Speaking last week on BBC Radio 4’s Front Row, Stephen Snoddy, director of The New Art Gallery Walsall, was both pragmatic and passionate in his appraisal of the importance of the under-threat gallery.

Pragmatic in his acceptance that, if Walsall Council were to follow through on the “drastic” proposal to stop its annual funding of the gallery, currently worth £400,000, then Arts Council England would understandably withdraw its match funding of £900,000, because, in his words, why should it “throw money at something that is unsustainable?”

Passionate in his assertion that the gallery, with its extensive collection of art that includes the Garman Ryan Collection – left to the borough in 1972 by Lady Kathleen Epstein – is so much more than bricks and mortar. “You can’t just close the door and switch the lights off. You have a living, breathing building with art we have to look after for the people of Walsall.”

As the papers that outline the proposed closure of the gallery state, Walsall Council has no statutory requirement to deliver an art gallery for the town. And this trailblazing, award-winning gallery was built in different, more optimistic times.

Opening in 2000, at the time the £21million Caruso St John-designed building seemed to mark a new era for the area, with the promise of Bilbao-style regeneration for this small Black Country town.

An area blighted by the industry-bashing policies of Thatcherism, at the start of the new millennium the Black Country felt like a part of the country that had lost its reason for being there. And to a great extent it still does – much of the retail bling and lifestyle economy that mushroomed pre-crash has gravitated to nearby Birmingham.

Towns like Walsall and its near neighbours Bilston and Dudley have been passed by. It wasn’t great in these places in the ‘good times’. With the cumulative effect of six years of austerity politics and now Brexit, economically there’s not much to smile about.

The New Art Gallery Walsall won’t fix that and it would be foolish to expect it to. But it seems clear that losing it will only make things worse, extinguishing the one well-known, world-class beacon the town currently has (sorry Walsall FC).

While the mythical ‘Bilbao effect’ has clearly not happened – and was never likely to – there has been some inward investment since the gallery opened, with the canal basin area around it attracting redevelopment. And, states Snoddy, research shows that those going to the gallery – which attracts around 170,000 a year – spend “about £2million a year in Walsall”.

Economic realities aside, the people of Walsall clearly deserve to have access to contemporary art and a fantastic historical collection. Former industrial heartlands like the Black Country were once the driving force of the country’s economy and Snoddy, as you would expect, is not going to let the art gallery go down without a fight.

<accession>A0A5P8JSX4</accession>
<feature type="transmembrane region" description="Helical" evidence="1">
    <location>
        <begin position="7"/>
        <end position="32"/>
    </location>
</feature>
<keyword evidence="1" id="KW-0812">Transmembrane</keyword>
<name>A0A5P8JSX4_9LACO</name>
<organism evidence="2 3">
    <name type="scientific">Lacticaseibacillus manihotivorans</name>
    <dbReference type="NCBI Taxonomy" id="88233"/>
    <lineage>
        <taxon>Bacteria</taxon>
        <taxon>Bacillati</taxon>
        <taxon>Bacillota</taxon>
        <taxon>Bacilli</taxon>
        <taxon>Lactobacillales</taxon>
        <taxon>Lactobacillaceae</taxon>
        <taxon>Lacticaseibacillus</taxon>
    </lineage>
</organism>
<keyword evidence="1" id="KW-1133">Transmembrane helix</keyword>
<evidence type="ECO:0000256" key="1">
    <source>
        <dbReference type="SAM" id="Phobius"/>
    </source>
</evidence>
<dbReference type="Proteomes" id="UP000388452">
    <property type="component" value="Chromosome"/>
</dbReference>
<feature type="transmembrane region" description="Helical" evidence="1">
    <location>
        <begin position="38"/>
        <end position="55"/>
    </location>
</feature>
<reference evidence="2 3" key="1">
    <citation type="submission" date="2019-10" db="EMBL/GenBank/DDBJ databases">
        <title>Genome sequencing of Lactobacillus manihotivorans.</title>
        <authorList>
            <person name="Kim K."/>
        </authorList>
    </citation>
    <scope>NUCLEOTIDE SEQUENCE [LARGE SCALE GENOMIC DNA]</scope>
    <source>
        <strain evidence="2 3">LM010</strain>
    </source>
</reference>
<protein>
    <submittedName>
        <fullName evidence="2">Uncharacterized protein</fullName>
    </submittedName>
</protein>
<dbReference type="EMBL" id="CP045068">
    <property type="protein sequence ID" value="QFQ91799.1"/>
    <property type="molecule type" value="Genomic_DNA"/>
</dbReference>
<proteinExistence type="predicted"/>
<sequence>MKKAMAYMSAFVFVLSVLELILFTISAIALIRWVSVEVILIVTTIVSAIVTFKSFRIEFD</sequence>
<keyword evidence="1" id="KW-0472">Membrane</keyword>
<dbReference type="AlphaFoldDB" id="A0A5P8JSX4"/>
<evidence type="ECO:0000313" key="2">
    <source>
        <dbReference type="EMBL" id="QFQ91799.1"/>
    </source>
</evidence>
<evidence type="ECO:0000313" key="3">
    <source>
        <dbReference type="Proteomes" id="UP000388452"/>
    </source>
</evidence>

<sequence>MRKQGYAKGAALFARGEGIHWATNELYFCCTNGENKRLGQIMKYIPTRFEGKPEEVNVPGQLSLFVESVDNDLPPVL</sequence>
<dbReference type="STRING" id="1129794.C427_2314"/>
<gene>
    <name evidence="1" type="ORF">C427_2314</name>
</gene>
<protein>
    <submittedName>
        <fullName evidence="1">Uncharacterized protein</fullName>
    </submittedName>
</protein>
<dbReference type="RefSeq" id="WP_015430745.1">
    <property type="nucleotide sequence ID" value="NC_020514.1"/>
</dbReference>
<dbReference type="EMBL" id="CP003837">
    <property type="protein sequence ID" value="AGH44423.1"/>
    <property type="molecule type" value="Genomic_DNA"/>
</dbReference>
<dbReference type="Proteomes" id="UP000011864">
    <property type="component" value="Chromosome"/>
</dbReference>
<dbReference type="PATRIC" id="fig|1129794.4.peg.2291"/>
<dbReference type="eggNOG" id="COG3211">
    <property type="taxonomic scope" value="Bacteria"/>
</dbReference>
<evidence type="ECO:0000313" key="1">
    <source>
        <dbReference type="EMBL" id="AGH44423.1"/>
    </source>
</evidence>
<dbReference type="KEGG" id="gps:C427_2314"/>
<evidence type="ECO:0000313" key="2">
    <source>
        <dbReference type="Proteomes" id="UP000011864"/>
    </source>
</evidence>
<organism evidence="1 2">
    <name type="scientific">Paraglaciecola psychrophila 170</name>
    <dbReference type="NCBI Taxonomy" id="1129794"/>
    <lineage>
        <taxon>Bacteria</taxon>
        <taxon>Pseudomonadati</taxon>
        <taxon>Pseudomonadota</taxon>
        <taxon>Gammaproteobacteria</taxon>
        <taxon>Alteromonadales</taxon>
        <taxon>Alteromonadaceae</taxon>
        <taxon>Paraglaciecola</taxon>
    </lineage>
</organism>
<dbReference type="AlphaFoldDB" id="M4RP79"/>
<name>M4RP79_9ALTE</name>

“I will work as hard as possible over the coming months to find local companies, local sponsors,” he said on Front Row. “We do actually think that there are people out there [who can help] because what has happened with all the press coverage is that [they] realise how important the art gallery is to Walsall.”

Also being explored are “partnerships with universities” with examples such as Mima in Middlesbrough (part of Teeside University), Arnolfini in Bristol (which has an arrangement with the University of the West of England), and Manchester University’s Whitworth gallery, all being cited by Snoddy as models to explore.

If New Art Gallery Walsall does close, if the council does lose its nerve and choose short-term savings over long-term vision, it won’t just be a disaster for the town. It will be a disaster for the arts in this country and in particular the visual arts outside London.

New Art Gallery opened four months before Tate Modern. Their trajectories couldn’t be more different. In Walsall, budgets have got tighter year-on-year, and also immediately after the gallery was launched it was clear that money was scarce. In London, public and private money has flowed and growth has followed. The divide couldn’t be starker.

As Snoddy put it: “We’re not Tate Modern, we’re not in the centre of London, we’re in Walsall which is a small Black Country town 15 miles from Birmingham, so in fact we think our visitor figures are pretty healthy.”

Snoddy is calling on those who support the gallery to lobby the council and push for its funding to continue. Perhaps one very simple way to support The New Art Gallery Walsall is to pay it a visit – and to keep reminding ourselves and others why this is a battle that can’t be lost.

Sign the petition against the closure of The New Art Gallery Walsall here

‘Eva Rothschild: Alternative to Power’ continues at The New Art Gallery Walsall until 15 January 2017.

1. Eva Rothschild, ‘Alternative to Power’ window box, The New Art Gallery Walsall, 24 September 2016 – 15 January 2017. Photo: Robert Glowacki
2. Eva Rothschild, ‘Alternative to Power’, (installation shot), The New Art Gallery Walsall, 24 September 2016 – 15 January 2017. Photo: Robert Glowacki
3. The New Art Gallery Walsall. Photo: Tom Truefitt

More on a-n.co.uk:

The New Art Gallery Walsall, Photo: Tom Truefitt photography

New Art Gallery Walsall threatened with closure: “A complete and utter disaster for the arts”


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